A sound understanding of public international law is indispensable for any lawyer, whether working in an international or domestic context.
It is therefore important that students have a thorough theoretical understanding of international law issues, and are able to apply the relevant international legal rules to a given set of facts, so as to arrive at a legally coherent conclusion.
This practical aspect of learning international law is often neglected in favour of more theoretical aspects - which is where this book comes in.
The book offers a series of hypothetical practical cases in public international law, including some of its specialised branches, such as international human rights law and international criminal law.
It challenges students to practise and familiarise themselves with the methodology and to write solutions to practical international legal questions.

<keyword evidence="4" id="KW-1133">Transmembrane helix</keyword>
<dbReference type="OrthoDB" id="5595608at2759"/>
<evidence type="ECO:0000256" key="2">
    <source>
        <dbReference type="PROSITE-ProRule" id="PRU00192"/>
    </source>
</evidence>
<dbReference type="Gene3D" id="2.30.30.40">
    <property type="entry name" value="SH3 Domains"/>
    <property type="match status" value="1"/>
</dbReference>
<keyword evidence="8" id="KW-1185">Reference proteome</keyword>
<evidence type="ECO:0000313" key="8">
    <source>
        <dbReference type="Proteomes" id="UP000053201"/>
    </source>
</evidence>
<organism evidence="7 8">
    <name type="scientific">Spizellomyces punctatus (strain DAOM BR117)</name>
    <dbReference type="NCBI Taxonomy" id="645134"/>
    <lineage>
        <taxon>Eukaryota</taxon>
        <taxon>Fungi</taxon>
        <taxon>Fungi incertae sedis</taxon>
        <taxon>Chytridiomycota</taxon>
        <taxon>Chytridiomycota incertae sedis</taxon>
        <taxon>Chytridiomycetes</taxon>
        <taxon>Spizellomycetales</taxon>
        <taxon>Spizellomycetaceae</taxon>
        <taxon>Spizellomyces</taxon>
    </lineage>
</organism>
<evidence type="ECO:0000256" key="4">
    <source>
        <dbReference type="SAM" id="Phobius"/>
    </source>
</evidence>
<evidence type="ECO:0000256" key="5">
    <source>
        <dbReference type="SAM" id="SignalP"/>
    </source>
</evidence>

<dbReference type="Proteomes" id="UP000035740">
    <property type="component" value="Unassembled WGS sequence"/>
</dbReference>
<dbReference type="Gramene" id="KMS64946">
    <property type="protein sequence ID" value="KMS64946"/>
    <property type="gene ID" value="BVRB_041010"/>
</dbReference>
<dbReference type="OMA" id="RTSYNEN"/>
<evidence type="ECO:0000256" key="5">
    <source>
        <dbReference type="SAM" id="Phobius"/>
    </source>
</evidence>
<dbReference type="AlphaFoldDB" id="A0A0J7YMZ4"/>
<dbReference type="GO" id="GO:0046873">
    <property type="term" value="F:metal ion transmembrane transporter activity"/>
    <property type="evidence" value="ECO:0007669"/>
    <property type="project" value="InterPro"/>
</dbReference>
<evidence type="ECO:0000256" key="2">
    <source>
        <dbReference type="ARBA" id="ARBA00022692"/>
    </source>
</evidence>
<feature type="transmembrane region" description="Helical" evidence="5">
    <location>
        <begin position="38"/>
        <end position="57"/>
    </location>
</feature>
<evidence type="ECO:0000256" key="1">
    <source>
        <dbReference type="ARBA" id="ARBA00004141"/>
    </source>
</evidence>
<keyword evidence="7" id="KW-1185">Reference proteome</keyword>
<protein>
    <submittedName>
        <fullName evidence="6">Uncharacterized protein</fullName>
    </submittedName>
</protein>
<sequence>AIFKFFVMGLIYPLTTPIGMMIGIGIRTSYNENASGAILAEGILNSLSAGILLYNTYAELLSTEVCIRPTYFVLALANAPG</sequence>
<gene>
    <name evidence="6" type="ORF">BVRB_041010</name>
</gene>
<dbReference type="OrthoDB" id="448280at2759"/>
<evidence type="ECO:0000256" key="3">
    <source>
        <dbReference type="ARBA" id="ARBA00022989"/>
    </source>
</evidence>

The book is in two parts: part one contains practical (exam-like) questions, while part two contains the solutions.
The practical questions in part one are organised by subject, such as treaty law or state responsibility.
One chapter is dedicated to more complex 'interconnected' cases, where students are asked to tackle problems which span multiple potential cases and topics. ENDORSEMENT'An extremely interesting and innovative text that students studying Public International Law should find invaluable.'Associate Professor Joanne SellickAssociate Dean for Teaching and Learning, University of Plymouth